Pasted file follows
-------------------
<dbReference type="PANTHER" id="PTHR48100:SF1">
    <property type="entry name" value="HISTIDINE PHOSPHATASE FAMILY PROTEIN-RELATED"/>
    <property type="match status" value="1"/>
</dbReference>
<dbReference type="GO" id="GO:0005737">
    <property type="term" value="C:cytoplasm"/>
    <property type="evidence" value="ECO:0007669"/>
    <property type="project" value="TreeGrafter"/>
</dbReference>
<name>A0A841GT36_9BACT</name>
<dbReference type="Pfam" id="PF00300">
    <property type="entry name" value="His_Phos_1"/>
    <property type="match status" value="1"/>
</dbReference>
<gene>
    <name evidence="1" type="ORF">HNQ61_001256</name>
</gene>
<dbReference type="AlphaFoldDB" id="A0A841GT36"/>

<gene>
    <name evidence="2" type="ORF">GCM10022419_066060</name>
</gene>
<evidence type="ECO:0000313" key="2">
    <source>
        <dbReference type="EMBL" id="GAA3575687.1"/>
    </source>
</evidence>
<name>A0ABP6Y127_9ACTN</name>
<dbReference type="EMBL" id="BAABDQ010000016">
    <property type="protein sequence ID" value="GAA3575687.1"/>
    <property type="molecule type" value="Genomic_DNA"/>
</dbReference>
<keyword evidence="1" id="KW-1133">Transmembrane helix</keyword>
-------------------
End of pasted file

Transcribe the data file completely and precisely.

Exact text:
<dbReference type="PANTHER" id="PTHR48100:SF1">
    <property type="entry name" value="HISTIDINE PHOSPHATASE FAMILY PROTEIN-RELATED"/>
    <property type="match status" value="1"/>
</dbReference>
<dbReference type="GO" id="GO:0005737">
    <property type="term" value="C:cytoplasm"/>
    <property type="evidence" value="ECO:0007669"/>
    <property type="project" value="TreeGrafter"/>
</dbReference>
<name>A0A841GT36_9BACT</name>
<dbReference type="Pfam" id="PF00300">
    <property type="entry name" value="His_Phos_1"/>
    <property type="match status" value="1"/>
</dbReference>
<gene>
    <name evidence="1" type="ORF">HNQ61_001256</name>
</gene>
<dbReference type="AlphaFoldDB" id="A0A841GT36"/>

<gene>
    <name evidence="2" type="ORF">GCM10022419_066060</name>
</gene>
<evidence type="ECO:0000313" key="2">
    <source>
        <dbReference type="EMBL" id="GAA3575687.1"/>
    </source>
</evidence>
<name>A0ABP6Y127_9ACTN</name>
<dbReference type="EMBL" id="BAABDQ010000016">
    <property type="protein sequence ID" value="GAA3575687.1"/>
    <property type="molecule type" value="Genomic_DNA"/>
</dbReference>
<keyword evidence="1" id="KW-1133">Transmembrane helix</keyword>